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Wildlife on parade

Roaring lions, leaping dolphins and dancing blue-footed boobies can all be viewed in the photos at The Wildlife Gallery in Lutz.

The gallery is a collection of photos by five local artists that opens Friday. Jeanette Marcus, Stuart Marcus, Sherrie St. James, Mike Lowell and Jeff McCartney are dedicated to photographing wildlife in its natural habitats and encouraging the preservation of nature for future generations.

None of the animals photographed are tamed, and the photographs are meant to capture the animals’ behavior in the wild.

“I’m trying to show you nature,” Stuart Marcus said. “If I take a photo of a bear, I want you to see the bear. I want you to see the color of its claws. I want you to see the plaque off its teeth if I can get it.”

The photographs span all seven continents, the primary locations being Hawaii, Antarctica, Africa, Australia and the Galapagos Islands. Photos of bald eagles, baby penguins and dolphins with shark-bite wounds are among the many displayed.

Marcus and the other photographers try not to interfere with the animals in the wild, and they make themselves know to their subjects as little as possible.

“I want to show the bear’s natural behavior. If you walk up to them and they turn and look at you, that’s not their natural behavior,” Marcus said. “So I would rather sit 100 to 200 feet away and photograph that animal feeding, nursing or collecting twigs for a nest. I have vicious bear shots; then I have some of the sweetest shots of cubs, laying on their backs, playing with their mothers and playing with their siblings. I have this (photo of a) gorgeous 16-year-old female that looks like she is smelling wild flowers. Those are what I look for.”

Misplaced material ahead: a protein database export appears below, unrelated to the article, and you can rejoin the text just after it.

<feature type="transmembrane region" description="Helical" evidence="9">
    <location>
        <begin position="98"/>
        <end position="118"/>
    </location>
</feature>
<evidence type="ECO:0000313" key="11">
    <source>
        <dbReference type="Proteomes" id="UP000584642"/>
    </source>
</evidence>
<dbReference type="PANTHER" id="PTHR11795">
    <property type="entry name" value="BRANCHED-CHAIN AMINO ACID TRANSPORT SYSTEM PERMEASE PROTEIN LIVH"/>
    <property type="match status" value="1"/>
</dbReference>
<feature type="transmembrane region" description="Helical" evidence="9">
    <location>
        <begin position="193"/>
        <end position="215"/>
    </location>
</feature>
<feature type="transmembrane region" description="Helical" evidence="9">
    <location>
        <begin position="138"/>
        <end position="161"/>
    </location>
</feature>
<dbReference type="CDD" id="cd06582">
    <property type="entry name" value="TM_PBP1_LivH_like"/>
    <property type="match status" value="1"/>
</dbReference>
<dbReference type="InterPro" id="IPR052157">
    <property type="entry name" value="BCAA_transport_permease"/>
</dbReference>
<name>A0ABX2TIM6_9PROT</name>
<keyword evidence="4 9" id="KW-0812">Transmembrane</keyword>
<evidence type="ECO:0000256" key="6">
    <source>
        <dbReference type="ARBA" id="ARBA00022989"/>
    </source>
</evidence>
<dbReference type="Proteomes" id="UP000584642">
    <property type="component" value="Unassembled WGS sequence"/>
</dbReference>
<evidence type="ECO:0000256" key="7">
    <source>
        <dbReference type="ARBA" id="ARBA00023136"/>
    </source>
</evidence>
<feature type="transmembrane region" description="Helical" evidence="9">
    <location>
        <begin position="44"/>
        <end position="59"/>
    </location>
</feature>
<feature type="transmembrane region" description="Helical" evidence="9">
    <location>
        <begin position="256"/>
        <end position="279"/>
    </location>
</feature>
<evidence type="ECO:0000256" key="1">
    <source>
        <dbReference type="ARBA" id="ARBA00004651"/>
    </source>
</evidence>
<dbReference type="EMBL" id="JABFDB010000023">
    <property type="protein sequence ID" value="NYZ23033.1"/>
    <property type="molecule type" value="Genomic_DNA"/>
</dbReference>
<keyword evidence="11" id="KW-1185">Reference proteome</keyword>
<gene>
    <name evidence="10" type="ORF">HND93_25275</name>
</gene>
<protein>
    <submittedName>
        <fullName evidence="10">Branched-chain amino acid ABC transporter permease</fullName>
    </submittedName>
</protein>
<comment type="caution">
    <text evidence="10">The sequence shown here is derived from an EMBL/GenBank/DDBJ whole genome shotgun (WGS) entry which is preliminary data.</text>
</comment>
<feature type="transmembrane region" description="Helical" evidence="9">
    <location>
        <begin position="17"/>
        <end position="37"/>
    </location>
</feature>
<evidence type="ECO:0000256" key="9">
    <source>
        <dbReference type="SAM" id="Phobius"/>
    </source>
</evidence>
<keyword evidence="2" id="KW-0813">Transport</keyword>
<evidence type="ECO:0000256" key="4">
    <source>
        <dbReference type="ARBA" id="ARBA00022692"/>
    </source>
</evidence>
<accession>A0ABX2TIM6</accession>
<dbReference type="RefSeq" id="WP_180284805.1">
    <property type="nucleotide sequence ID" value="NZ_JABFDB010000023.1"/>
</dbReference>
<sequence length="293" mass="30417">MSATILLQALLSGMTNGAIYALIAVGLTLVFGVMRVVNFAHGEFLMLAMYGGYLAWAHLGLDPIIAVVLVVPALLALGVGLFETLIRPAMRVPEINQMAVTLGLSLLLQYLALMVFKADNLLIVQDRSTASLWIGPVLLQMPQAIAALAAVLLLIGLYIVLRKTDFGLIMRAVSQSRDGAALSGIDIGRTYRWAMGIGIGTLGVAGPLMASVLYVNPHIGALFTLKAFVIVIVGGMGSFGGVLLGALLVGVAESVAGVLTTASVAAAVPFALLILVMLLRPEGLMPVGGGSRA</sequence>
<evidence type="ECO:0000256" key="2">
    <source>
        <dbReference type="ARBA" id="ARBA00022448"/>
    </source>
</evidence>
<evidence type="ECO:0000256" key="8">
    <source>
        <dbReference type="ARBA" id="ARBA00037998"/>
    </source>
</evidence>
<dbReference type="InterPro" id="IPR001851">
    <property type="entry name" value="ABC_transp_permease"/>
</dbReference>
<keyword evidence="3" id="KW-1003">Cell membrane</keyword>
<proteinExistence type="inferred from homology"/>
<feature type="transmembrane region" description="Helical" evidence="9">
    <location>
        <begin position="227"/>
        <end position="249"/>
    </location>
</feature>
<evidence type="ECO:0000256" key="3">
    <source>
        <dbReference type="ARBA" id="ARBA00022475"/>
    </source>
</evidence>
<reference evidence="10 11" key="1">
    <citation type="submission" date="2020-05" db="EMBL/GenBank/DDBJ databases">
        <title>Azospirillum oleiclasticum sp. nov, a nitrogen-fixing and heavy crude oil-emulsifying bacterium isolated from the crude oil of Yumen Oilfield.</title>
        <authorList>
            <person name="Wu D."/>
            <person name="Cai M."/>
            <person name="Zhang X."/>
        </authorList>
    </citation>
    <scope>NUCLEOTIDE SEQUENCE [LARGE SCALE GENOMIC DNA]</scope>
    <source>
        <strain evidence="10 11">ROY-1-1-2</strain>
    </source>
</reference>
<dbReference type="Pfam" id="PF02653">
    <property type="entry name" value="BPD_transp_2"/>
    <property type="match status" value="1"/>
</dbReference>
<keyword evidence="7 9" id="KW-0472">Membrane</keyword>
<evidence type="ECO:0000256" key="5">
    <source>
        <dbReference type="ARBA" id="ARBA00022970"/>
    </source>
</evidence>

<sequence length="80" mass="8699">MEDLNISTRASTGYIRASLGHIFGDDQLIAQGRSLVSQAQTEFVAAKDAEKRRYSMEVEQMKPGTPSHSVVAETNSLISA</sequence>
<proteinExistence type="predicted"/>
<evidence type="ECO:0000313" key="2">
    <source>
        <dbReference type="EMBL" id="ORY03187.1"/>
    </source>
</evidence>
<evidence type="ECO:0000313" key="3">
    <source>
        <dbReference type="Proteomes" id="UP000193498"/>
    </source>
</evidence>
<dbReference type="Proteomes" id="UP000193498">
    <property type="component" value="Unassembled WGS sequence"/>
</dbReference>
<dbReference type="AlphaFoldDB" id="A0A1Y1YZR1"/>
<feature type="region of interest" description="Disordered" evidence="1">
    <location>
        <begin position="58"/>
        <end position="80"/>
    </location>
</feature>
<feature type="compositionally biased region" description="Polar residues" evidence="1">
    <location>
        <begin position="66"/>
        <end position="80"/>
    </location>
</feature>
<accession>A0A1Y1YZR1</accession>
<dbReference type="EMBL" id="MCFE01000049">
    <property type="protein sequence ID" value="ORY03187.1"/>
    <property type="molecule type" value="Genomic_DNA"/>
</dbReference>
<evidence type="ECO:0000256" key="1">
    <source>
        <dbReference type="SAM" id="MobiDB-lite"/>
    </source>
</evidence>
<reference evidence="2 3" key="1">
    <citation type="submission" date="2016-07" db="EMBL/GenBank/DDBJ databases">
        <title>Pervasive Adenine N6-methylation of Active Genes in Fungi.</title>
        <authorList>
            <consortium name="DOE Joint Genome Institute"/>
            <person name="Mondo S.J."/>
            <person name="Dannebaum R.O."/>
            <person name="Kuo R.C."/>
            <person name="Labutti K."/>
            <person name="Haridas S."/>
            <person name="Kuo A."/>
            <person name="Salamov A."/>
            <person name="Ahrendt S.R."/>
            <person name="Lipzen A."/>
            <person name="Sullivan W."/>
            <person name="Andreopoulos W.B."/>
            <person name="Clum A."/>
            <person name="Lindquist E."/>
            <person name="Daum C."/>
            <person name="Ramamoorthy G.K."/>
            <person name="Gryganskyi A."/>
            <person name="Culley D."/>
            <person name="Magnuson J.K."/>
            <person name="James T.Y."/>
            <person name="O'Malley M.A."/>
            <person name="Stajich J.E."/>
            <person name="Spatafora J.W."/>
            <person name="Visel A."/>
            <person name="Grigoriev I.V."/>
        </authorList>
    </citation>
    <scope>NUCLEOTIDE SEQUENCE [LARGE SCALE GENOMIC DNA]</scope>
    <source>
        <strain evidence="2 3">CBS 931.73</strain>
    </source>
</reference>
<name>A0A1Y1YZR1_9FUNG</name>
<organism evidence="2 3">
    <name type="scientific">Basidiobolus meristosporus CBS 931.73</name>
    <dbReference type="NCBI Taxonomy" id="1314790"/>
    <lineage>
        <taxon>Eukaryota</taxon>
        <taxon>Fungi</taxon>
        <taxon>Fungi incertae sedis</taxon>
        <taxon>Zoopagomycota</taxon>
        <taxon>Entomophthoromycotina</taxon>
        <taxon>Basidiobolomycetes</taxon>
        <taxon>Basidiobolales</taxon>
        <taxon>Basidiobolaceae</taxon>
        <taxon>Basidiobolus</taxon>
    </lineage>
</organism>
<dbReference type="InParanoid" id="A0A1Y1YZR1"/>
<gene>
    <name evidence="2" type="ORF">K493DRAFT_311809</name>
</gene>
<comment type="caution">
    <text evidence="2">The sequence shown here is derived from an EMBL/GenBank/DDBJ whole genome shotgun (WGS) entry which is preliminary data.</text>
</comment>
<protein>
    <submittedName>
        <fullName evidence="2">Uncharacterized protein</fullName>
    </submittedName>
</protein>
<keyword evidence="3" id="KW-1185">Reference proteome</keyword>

The artists plan to extend their gallery into an educational environment for children and students, teaching about animals through their photography and stories.

“(The goal of the gallery is) to promote wildlife, teaching children and others about nature,” McCartney said. “If someone comes in, they can actually have an educational experience as well as a visual experience.”

Each of the photographers has a unique story to tell about their experiences with the animals they photograph.

After showing some of his Galapagos work, which featured a blue and yellow puffer fish and a tree frog, USF alumnus Lowell said, “The wildlife is so friendly (at the Galapagos Islands). When I was diving, I had a turtle lay in my arms. I had a sea lion dive down into the water and (playfully) push me off a ledge. You’ll never get that anywhere else in the world.”

A photo of a teenage cheetah portrays an experience bordering on life threatening for Marcus. When viewing this photograph, he described a time when three teenage cheetahs climbed on his Jeep during a safari in Africa. Both he and his wife got out to take photographs with them. As Marcus was getting his picture taken with the cheetahs, one of them playfully removed his hat from his head.

“I still have the hat, and it has bite marks in it,” Marcus said, “We’d been in Africa for almost six weeks. That hat had been sprayed with plenty of bug spray. I actually heard the cheetah make a sound (of disgust) and turn loose the hat.”

His wife, Jeanette, found herself in slightly more danger.

“When (the cheetah) sniffed and nuzzled her face, she flinched,” continued Marcus. “The instant she flinched, just that little bit, he smacked her (with his paw) and scratched her. She had made a sudden movement.”